Restaurant > DiningThin, crisp pleasure
Square or round, thick or thin, stuffed crust or not: pizza is a variable dish, each species with its advocates. Terra Cotta serves pizza for those who value an exceptionally thin crust with fresh and imaginative toppings. If that sounds like a tilt away from the cheeseful extravaganzas that were the rage in the ’80s, so be it.
Terra Cotta is friendly, with brother-and-sister co-owners Greg and Dina Gnyc waiting tables themselves and chatting amiably.
Their mom made the tablecloths, chair covers and demented stuffed-animal birds that adorn the tables. Each pizza is made to order in a wood-fired clay oven.
Before I get into how good the food is, notice also that the Canadian prices translate, at current rates, to about $4.08-$8.47 United States per pizza. On Wednesdays pizzas are two-for-one for college students, faculty or staff, and on Tuesdays they're two-for-one for everyone. Even if they were mediocre, you'd have no choice but to try La Bruna or La Blonda at about $4.23 United States each.
But they are very good. La Blonda, for example, eschews tomato sauce altogether, employing instead pesto, mozzarella, feta, Spanish onions, roasted yellow peppers, zucchini, artichokes and chicken. Each flavor stands out (OK, maybe not the zucchini).
La Rossa is hot, with tomato sauce, mozzarella and cheddar, roasted red peppers, red onions, chilies and delicious cacciatore sausage — much more interesting, spicier and more tender than pepperoni. Frutti di Mare combines scallops, calamari and shrimp with a housemade tomato sauce.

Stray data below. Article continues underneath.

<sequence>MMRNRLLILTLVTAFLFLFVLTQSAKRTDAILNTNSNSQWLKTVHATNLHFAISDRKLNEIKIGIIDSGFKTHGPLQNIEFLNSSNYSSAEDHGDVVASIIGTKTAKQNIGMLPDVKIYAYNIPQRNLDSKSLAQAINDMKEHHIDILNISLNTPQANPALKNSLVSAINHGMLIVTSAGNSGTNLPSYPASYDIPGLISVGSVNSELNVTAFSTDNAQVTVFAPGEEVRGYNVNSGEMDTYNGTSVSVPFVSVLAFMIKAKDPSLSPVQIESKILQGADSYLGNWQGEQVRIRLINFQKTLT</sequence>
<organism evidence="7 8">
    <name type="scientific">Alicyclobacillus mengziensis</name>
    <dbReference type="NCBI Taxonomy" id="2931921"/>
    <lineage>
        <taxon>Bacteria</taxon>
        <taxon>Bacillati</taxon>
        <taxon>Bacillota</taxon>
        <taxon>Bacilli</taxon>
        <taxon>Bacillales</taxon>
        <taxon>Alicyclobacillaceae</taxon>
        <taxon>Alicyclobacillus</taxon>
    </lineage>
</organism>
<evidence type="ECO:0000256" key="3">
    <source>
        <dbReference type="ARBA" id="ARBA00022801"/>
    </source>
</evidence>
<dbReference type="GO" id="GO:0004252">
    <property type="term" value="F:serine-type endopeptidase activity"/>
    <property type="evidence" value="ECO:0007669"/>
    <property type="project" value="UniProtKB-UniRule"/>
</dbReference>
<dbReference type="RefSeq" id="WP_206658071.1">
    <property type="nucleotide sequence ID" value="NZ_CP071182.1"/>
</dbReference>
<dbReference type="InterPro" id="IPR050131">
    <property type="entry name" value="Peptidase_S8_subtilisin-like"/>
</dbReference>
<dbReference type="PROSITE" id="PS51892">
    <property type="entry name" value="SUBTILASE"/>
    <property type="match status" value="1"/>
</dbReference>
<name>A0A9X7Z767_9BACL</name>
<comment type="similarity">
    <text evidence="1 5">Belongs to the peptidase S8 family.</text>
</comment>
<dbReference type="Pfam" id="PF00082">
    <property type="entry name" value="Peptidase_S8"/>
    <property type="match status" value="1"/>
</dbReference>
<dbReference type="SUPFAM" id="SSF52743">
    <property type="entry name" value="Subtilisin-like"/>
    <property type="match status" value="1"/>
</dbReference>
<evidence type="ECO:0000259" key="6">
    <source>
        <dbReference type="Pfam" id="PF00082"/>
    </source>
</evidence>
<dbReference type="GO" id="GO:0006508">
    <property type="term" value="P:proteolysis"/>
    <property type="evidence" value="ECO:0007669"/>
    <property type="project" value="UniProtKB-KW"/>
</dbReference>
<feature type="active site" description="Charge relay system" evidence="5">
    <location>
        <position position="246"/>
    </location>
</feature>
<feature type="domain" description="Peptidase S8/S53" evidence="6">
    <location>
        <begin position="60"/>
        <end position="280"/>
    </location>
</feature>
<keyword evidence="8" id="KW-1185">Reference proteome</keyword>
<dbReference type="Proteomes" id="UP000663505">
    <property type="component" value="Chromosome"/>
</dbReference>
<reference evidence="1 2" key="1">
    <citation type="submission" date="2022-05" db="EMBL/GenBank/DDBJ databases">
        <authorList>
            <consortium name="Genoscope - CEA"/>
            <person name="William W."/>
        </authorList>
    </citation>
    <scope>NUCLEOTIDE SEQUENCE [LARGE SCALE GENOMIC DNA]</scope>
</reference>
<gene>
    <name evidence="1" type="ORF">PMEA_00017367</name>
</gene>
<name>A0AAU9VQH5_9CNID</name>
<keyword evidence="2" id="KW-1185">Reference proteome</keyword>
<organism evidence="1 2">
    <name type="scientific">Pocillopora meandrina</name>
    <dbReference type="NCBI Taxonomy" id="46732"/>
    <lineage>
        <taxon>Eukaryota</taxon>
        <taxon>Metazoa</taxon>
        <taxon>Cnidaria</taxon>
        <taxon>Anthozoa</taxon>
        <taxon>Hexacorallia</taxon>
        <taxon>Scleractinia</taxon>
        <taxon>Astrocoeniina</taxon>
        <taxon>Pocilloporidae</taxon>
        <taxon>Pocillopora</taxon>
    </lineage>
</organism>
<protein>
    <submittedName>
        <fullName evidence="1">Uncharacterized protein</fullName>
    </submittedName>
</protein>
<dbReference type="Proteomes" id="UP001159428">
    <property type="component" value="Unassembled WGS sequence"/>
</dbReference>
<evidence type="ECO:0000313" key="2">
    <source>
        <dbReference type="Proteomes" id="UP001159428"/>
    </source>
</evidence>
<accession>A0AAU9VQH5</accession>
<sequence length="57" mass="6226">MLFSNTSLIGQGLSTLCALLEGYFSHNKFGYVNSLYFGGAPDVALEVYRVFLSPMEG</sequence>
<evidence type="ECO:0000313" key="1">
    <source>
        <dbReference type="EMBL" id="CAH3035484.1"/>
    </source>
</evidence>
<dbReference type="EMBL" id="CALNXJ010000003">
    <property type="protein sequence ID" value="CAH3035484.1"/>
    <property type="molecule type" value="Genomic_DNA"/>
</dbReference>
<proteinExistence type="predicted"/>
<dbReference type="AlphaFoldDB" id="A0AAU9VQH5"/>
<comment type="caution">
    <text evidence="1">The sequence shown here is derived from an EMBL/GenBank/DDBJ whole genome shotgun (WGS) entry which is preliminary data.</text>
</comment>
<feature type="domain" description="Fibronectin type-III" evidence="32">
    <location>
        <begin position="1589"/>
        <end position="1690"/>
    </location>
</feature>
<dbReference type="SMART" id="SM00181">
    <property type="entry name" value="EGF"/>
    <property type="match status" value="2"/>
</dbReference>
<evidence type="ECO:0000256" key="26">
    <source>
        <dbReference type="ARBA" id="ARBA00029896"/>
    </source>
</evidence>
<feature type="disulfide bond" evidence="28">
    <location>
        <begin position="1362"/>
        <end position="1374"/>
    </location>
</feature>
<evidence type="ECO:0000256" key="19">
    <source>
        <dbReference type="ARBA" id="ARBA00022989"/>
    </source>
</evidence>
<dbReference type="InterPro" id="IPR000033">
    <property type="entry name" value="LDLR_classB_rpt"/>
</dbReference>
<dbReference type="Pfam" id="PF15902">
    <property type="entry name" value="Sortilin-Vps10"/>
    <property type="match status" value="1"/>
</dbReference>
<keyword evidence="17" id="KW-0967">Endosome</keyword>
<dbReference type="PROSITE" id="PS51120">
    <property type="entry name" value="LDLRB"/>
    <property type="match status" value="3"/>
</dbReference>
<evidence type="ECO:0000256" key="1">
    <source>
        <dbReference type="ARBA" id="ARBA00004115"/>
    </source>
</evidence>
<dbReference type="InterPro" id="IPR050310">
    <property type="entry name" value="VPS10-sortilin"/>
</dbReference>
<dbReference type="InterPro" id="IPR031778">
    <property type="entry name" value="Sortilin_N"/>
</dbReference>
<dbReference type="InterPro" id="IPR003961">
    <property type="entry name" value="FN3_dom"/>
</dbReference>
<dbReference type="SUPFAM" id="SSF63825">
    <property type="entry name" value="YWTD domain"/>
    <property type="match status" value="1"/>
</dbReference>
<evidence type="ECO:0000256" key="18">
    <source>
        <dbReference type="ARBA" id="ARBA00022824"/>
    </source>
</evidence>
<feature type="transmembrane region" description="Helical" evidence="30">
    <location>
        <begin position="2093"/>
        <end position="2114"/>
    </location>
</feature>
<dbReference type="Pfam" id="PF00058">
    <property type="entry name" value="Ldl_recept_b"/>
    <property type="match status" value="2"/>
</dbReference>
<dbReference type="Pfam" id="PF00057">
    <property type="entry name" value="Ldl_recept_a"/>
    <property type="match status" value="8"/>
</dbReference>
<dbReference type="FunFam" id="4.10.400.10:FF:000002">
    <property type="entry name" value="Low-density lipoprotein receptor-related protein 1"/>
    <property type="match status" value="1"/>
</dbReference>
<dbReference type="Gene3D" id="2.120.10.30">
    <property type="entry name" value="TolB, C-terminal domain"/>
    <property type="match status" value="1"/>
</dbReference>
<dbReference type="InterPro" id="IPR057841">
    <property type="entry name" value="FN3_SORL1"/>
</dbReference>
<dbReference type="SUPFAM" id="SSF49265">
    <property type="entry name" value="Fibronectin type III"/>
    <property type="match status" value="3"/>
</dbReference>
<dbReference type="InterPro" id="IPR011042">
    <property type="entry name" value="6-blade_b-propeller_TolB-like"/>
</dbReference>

If you love olives, you'll love Olivinia or La Bruna, which combine a housemade tapenade with various goodies ranging from spinach and feta to Asiago cheese and eggplant.
Those are just some of the Pizza Elegante choices, in the high (!) end of the price range, and you're encouraged to create your own. More ordinary combos are available too. Even here, though, you'll find prosciutto as well as ham, eggplant and chili peppers in the Pizza Pazza, and soppressatta, a spicy salami. The Bismark is topped off with ham and eggs.
I recommend the side dishes as well. Caesar salad uses a great bacon and homemade croutons. Terra Cotta salad is a meal, with a garlic- and Cajun-spiced "dressing with attitude." (Perhaps too much dressing; ask for a lighter touch.) The top-notch roasted vegetable soup, served with a big round spoon, could also be a meal. It includes corn, spinach, carrots and a few red-brown beans; I was lucky and got to sample tomorrow's version the night before.
Appetizers: Bruschetta ($3.75) is large and made with fresh tomatoes. Crostino Alla Terra Cotta is sort of like a jumbled-up pizza: croutons covered in tomato sauce, cheese, mushrooms, onions, spinach and bacon, and baked. Both are expertly done.
And if you're one of the many who've been the victim of so many bad pizzas that you've sworn off forever, there are calzones and sandwiches on lightly toasted focaccia. Choose your own fillings, such as pesto, pancetta, soppressatta, grilled eggplant or zucchini.
Part of the fun is trying Jones Soda from Vancouver, British Columbia, in neon colors and flavors from Blue Bubble Gum to Strawberry Lime to Vanilla Cola. They taste exactly as advertised; the makers invite you to send in photos to be used on their labels, which are changed regularly.
Finally, don't leave without trying Greg's housemade hot sauce, Gnyp Drip, or one of the dozens of hot sauces Terra Cotta carries from all over. They'll also supply flavored oils to dip your focaccia in; I recommend the roasted red pepper variety, which tastes fresh. Wine, beer, liquor. Open weekdays for lunch and every evening except Monday.
Jane Slaughter dines for Metro Times. Send comments to email@example.com.